this argument fails.
Douglas also argues that the district court erred by allowing a jury
award on McCartys counterclaim in an amount in excess of that
specified in the ad damnum clause of the counterclaim. Douglas cites
Powell v. Sears, Roebuck & Co., 344 S.E.2d 916 (Va. 1986), for the
proposition that a plaintiff cannot recover more than the amount for
which he or she sues. While this is true under Virginia law, this issue
in this case is governed by federal, not state, procedural rules. See
Dotson v. Ford Motor Co., 218 F. Supp. 2d 815, 816 (W.D. Va. 2002)
(citing Smith v. Brady, 390 F.2d 176, 177 (4th Cir. 1968)). In Smith,
we stated that "[t]he propriety of the verdict is tested by the evidence,
not the ad damnum clause." 390 F.2d at 177 (emphasis in original).
Thus, the district court did not err by awarding damages in an amount
in excess of that specified in McCartys ad damnum clause. We further find that an award of $250,000 is not excessive given the lifethreatening injuries sustained by McCarty and the unprovoked nature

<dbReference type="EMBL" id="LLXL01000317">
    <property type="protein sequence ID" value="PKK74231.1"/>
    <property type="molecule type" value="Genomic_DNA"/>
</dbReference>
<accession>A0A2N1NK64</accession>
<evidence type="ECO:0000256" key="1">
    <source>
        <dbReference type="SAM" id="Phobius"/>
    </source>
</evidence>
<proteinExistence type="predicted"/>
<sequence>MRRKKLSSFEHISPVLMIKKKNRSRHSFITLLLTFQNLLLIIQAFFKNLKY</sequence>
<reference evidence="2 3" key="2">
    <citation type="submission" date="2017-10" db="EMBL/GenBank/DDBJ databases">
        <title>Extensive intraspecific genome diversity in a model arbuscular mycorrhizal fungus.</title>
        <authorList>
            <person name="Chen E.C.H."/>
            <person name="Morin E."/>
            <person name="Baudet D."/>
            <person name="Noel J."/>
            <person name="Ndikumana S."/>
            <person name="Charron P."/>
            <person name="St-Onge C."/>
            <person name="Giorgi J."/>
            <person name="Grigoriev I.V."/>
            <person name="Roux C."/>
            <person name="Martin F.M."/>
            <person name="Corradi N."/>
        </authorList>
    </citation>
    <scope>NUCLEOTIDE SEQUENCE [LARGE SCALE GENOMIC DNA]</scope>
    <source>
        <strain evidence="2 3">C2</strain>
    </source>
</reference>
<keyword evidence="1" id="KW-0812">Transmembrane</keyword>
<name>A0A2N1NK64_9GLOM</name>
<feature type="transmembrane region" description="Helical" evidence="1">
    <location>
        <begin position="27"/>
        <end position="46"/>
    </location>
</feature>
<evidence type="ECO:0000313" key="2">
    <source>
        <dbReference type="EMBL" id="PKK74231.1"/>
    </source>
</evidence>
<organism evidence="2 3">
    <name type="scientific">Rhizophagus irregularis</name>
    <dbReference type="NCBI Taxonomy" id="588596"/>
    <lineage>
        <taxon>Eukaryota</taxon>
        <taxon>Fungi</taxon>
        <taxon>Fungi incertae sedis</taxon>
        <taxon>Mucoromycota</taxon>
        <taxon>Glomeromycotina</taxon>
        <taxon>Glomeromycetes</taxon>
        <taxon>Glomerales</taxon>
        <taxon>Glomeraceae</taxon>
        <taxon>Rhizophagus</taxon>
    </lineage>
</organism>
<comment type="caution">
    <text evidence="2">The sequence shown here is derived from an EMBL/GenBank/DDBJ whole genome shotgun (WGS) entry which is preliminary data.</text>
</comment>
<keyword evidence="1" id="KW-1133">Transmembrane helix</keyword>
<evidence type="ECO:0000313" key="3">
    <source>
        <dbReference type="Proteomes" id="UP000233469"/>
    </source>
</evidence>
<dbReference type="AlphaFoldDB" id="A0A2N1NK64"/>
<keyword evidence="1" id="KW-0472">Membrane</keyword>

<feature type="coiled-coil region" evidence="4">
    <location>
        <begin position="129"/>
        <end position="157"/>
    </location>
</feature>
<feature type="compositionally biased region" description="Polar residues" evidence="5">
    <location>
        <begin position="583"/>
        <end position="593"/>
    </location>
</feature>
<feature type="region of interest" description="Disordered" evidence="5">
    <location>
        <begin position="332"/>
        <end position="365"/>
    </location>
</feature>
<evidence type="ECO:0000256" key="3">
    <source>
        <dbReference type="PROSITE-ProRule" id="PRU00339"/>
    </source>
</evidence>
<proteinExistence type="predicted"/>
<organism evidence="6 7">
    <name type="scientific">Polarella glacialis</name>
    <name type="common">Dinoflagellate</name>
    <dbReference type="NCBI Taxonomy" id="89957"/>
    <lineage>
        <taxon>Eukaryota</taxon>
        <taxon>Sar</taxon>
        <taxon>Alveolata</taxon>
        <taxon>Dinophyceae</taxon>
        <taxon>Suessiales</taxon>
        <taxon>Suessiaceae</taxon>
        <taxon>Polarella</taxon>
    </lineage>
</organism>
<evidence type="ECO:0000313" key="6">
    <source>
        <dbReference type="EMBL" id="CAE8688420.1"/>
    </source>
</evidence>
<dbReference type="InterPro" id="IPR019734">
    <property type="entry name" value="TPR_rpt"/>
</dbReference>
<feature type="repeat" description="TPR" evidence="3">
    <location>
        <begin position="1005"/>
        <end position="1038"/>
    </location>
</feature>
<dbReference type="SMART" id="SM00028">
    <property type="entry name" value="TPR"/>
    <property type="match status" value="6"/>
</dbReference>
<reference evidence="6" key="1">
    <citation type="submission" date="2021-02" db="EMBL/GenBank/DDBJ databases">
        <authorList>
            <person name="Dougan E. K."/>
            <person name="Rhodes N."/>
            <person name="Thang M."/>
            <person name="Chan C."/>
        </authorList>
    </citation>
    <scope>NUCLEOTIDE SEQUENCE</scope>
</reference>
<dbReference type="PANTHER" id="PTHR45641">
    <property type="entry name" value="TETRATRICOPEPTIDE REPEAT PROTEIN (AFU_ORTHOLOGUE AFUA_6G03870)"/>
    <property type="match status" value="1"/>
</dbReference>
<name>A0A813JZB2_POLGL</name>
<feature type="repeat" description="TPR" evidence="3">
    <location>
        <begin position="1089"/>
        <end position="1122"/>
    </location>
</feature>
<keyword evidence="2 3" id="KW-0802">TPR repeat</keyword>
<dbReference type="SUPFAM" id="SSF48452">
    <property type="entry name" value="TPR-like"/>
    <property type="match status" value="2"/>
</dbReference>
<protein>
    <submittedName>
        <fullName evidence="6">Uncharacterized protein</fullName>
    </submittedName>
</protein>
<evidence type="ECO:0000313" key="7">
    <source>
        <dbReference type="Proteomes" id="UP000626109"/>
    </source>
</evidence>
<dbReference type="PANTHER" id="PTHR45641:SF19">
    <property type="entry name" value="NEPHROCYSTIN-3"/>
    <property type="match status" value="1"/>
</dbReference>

of the attack.
Lastly, Douglas argues that the district court erred by denying his
Rule 59(a) motion for a new trial. We review such a denial for abuse
of discretion. See Cline v. Wal-Mart Stores, Inc., 144 F.3d 294, 301
(4th Cir. 1998). A new trial will be granted under the following circumstances: (1) intervening changes in the law; (2) new evidence not
available at trial; and (3) to correct a clear error of law or prevent a
miscarriage of justice. See EEOC v. Lockheed Martin Corp., Aero &